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Texas Tech Bullies Its Way Past UCLA

Gonzaga Survives Scare From Winthrop

By Steve Argeris
Special to The Washington Post
Friday, March 18, 2005; Page D10

TUCSON, March 17 -- UCLA's dramatic turnaround in Coach Ben Howland's second season came to an end Thursday night, as the 11th-seeded Bruins' talented freshmen were no match for sixth-seeded Texas Tech's veterans.

The Red Raiders advanced to the second round of the NCAA tournament in the Albuquerque Region by bruising its way past UCLA, 78-66, at McKale Center. They will face No. 3 seed Gonzaga in Saturday's second round.

The Raiders dominated by pumping the ball inside, scoring 48 points down low and attempting just seven three-pointers in 52 shots, making three. Bigger at nearly every position, Texas Tech bullied its way to 32 rebounds, five more than the Bruins, and shot 61 percent.

The Red Raiders (21-10) never trailed. Ronald Ross led Texas Tech with 28 points; Jarrius Jackson and Devonne Giles added 19 and 16, respectively.

"They did a really good job," Texas Tech Coach Bob Knight said. "I'm proud of them for the way they played tonight and getting into the tournament as seniors."

Jackson is the lone sophomore of that group, while UCLA's best players -- guards Jordan Farmer and Arron Afflalo -- are freshmen. Neither made a field goal until a layup by Afflalo with 10 minutes remaining in the game, and combined to shoot 2 of 13 for 10 points.

The Bruins (18-11), in the tournament for the first time since 2002, lost in the first round for the first time since 1996. But merely returning was enough, as UCLA went 11-17 in Howland's first season in 2003-04, and 10-19 in Steve Lavin's final season a year earlier.

Afflalo and Farmer are major reasons why the Bruins remained optimistic. Josh Shipp, another freshman, and his 13 points are another, though UCLA's leading scorer, Dijon Thompson with 22 points, is a senior.

"I'm proud that these young men have led us back the right way," Howland said.

The Raiders opened the game with an 8-0 run, but UCLA climbed back to tie the game at 29 with 4 minutes 23 seconds remaining. But Texas Tech went on an 8-2 run to close the half and take a 37-31 lead into halftime.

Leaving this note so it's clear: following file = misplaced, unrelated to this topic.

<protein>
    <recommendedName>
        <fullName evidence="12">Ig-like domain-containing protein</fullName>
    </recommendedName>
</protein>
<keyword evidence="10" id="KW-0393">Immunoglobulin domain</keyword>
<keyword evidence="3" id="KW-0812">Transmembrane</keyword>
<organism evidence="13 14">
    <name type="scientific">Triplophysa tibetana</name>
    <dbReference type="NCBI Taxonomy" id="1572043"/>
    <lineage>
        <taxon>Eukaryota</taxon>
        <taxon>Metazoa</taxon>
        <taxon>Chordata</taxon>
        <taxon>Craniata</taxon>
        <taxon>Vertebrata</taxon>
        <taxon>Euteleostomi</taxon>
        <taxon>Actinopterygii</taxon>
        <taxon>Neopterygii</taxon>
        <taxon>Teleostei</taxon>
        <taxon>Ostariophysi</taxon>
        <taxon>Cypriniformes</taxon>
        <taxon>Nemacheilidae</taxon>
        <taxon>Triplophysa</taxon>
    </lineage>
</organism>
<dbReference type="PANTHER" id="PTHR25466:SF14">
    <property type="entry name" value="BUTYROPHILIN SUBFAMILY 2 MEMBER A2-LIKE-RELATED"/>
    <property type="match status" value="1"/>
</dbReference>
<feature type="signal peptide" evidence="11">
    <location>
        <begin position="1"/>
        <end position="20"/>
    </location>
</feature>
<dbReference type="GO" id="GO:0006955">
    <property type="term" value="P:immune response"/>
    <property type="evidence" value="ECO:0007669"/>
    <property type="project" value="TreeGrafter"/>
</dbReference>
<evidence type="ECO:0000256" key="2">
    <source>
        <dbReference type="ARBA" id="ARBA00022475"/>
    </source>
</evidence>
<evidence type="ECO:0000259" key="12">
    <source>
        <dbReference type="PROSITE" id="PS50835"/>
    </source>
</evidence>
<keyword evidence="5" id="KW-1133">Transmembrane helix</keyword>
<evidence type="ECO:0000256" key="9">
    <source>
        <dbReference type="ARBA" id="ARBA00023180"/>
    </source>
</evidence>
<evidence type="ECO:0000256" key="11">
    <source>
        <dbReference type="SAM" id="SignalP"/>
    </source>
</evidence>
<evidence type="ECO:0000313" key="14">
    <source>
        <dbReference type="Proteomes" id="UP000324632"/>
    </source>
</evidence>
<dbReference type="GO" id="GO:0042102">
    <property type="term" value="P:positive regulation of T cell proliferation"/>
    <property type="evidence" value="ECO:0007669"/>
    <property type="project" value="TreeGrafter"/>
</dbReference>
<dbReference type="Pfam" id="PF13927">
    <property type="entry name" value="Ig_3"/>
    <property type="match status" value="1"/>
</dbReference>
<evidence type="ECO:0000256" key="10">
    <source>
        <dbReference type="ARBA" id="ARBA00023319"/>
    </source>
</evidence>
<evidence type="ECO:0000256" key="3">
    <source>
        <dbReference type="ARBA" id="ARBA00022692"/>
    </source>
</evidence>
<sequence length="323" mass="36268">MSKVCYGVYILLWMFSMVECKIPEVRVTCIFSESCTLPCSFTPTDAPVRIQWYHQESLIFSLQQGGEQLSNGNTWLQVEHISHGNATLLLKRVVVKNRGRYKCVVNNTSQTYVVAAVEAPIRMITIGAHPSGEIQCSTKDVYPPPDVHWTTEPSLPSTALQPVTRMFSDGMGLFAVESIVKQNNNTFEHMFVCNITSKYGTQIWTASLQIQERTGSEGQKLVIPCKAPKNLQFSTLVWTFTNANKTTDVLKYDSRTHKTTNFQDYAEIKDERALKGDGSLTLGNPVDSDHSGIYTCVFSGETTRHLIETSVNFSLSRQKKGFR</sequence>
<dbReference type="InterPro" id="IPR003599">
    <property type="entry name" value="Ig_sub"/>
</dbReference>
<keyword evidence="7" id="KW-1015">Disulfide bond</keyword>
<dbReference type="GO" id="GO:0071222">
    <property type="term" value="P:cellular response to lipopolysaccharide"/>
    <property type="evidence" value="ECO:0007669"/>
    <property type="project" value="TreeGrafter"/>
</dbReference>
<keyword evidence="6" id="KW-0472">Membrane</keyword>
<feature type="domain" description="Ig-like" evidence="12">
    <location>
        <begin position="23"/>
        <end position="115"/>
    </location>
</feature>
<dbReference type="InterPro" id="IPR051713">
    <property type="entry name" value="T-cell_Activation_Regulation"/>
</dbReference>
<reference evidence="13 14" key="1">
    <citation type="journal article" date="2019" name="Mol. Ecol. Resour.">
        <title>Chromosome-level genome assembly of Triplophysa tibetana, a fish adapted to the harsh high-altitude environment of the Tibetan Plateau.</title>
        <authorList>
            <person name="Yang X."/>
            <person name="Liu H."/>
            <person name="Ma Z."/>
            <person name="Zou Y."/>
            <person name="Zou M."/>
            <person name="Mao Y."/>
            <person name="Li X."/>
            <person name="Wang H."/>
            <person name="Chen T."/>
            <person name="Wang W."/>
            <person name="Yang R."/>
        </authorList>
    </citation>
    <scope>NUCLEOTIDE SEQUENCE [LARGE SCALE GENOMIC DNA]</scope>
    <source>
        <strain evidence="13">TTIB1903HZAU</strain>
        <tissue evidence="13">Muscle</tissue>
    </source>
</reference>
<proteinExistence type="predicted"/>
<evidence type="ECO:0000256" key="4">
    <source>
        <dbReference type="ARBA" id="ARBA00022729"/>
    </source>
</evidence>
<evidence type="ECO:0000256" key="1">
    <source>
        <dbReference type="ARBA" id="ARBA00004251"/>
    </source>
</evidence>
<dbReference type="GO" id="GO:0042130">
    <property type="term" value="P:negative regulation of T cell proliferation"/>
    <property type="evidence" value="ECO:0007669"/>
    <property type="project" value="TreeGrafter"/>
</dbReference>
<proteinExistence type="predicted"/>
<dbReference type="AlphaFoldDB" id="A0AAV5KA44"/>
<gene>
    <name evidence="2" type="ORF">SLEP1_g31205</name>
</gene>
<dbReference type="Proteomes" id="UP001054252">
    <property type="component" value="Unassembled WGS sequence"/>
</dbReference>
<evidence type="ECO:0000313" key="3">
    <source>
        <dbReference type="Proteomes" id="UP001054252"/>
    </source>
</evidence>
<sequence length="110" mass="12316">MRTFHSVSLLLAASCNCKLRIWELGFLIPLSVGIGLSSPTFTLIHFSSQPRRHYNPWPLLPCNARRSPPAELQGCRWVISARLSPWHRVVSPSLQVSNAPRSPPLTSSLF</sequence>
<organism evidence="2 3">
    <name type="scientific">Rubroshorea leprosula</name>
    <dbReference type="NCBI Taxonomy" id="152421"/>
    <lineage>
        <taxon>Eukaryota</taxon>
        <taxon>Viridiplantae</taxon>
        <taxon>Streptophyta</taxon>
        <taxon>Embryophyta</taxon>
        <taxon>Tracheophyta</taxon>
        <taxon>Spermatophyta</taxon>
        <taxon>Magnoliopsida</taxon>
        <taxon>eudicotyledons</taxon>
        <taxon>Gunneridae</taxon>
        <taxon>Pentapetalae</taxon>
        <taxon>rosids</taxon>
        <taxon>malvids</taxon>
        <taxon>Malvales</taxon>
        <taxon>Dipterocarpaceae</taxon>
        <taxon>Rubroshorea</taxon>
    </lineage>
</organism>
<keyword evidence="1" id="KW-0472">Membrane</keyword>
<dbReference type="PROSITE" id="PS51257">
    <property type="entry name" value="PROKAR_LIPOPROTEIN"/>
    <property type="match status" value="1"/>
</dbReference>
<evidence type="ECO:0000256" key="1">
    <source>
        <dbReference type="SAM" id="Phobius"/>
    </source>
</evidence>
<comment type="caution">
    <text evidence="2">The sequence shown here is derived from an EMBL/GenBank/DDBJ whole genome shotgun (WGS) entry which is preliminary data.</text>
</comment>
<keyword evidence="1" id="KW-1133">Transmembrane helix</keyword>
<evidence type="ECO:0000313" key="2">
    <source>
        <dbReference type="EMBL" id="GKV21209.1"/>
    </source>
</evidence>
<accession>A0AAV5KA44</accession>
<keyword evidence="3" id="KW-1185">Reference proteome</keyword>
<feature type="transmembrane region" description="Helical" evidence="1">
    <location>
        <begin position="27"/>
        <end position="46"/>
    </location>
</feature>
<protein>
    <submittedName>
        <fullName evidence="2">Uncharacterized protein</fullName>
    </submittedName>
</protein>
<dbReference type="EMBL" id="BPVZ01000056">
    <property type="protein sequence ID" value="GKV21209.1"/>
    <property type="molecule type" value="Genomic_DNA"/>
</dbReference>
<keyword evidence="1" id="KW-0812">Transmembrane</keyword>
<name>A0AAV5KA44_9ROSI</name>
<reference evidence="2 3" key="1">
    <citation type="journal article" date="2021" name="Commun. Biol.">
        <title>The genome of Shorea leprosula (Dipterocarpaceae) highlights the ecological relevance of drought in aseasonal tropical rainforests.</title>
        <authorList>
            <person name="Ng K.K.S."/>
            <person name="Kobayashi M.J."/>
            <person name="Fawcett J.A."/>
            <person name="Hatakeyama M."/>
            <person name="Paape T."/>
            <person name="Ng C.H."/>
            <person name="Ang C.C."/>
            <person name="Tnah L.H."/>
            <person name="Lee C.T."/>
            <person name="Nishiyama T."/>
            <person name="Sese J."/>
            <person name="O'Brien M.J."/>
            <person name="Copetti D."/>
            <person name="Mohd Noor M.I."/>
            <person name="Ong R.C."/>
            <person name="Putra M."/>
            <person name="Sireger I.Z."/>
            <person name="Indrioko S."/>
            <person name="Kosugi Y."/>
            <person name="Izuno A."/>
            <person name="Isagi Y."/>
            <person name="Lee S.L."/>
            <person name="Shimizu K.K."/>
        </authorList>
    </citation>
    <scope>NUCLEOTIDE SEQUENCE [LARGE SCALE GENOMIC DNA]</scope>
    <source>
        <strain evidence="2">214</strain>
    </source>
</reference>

"The real key for us was the last few minutes of the first half," Knight said. "They really stepped it up, really beyond us, and we had a little problem adjusting to their momentum. But we got it back."

UCLA hung in for much of the second half, keeping the game within seven points until Texas Tech went on another run, outscoring the Bruins 12-2 over the next four minutes to quell any comeback hopes.

GONZAGA 74, WINTHROP 64: The third-seeded Bulldogs very nearly found themselves on the receiving end of one of the upsets they once relished dishing out.

"That's a great win for us," Gonzaga Coach Mark Few said. "It was a tough, hard-fought battle, and I think we all knew that going in."

But Few's players said Wednesday they knew little about Winthrop (27-6), the Big South champions who had won 18 consecutive games entering the tournament, the longest streak in the country. Now that honor belongs to Gonzaga, winners of 13 straight, but barely.

Gonzaga, which won seven tournament games as a 10th or lower seed between 1999 and 2001, has won just two since. The Eagles, making their seventh consecutive NCAA trip, will play Texas Tech at McKale Center on Saturday.

Winthrop led for much of the game, including 35-33 at halftime, and were tied with 4:54 remaining. But three-pointers from Derek Raivio and Adam Morrison gave the Bulldogs a 66-60 lead, and the Eagles had a trio of poor possessions with two minutes remaining: Guard James Shuler turned over the ball, center Craig Bradshaw missed the front end of a one-and-one, and Gonzaga forward Morrison poked the ball away from point guard Chris Gaynor from behind.

Morrison led Gonzaga with 27 points, carrying the Bulldogs for long stretches during which they were outhustled by the far smaller Eagles.

Ronny Turiaf, Gonzaga's other standout forward, grabbed 13 rebounds and scored 13 points, but made just one field goal. Forward J.P. Batista did perhaps the most costly damage, bulling in for 14 points and preventing the Eagles from playing the man-to-man defense that even slightly contained Morrison.

"He really taught me a lot about the game, just from seeing what he could do," said Torrell Martin, who led Winthrop with 22 points. "You learn as a game goes on what a player's weaknesses are, and I found out that he doesn't have that many."

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